Thomas Bray has a nice, if short, piece asking, “Will Europe’s new money last?” He and I and maybe even you already know the answer is “probably not,” although Bray goes after what I call the soft, cultural reasons. The French just like the Euro because it got rid of the Deutschmark, the Germans like the ECB being in Frankfurt, the Italians like having a currency that’s a little less comic-opera than the lira, the Belgians think they’ll really run the show, etc.
VodkaPundit says the Euro won’t for just one hard economic reason: Labor has to be exactly as mobile as a currency is widespread. Are unemployed Germans really going to move to Greece during a downturn in Germany, if Greece is where the jobs are? Hell no. It’s not like a broke Texas oil worker migrating up to Oklahoma, is it? So the money supply and interest rates (the most common ways of fighting recession) will stay too high in Germany where the jobs aren’t, and too low in Greece where the jobs are (in this fictional example). Germany will stay mired in recession while Greece goes into semi-ballistic inflation.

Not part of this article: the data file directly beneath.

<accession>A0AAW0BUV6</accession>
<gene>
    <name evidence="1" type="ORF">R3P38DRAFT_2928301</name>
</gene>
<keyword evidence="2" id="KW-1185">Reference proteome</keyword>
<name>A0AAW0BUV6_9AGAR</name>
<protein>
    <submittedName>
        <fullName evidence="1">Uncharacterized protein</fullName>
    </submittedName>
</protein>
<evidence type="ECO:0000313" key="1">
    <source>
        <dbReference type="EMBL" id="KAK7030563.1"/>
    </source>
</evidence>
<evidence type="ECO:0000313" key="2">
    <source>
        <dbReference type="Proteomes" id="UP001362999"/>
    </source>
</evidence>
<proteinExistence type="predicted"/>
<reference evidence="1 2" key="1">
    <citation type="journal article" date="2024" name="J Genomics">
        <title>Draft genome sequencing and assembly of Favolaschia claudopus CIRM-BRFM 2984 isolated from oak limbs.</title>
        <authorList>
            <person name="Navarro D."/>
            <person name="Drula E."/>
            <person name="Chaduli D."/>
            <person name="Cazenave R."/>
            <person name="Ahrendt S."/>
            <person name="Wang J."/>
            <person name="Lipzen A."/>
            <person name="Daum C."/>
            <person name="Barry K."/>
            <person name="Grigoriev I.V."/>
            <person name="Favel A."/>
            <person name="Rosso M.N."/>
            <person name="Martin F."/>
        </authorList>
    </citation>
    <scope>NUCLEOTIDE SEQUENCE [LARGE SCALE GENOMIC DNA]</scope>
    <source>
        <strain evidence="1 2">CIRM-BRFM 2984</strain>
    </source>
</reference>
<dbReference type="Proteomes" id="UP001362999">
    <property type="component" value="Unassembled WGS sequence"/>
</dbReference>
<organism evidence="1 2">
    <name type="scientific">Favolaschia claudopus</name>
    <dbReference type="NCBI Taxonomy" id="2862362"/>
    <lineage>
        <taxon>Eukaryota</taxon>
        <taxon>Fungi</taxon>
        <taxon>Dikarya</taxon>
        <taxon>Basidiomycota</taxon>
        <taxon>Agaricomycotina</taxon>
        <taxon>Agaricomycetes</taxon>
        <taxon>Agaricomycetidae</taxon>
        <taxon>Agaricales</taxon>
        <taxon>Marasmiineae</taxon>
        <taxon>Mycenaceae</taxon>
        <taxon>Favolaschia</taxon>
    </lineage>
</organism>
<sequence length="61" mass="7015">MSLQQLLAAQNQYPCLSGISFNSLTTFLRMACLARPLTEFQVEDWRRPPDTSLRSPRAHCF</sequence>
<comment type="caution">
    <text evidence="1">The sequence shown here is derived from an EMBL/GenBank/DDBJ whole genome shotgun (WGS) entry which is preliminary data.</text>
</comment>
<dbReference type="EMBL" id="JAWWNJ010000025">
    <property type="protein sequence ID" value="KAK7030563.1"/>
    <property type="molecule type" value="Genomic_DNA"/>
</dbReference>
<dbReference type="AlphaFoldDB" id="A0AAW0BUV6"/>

Smart? Nope. Europe will figure it out — hopefully before they do an Argentina.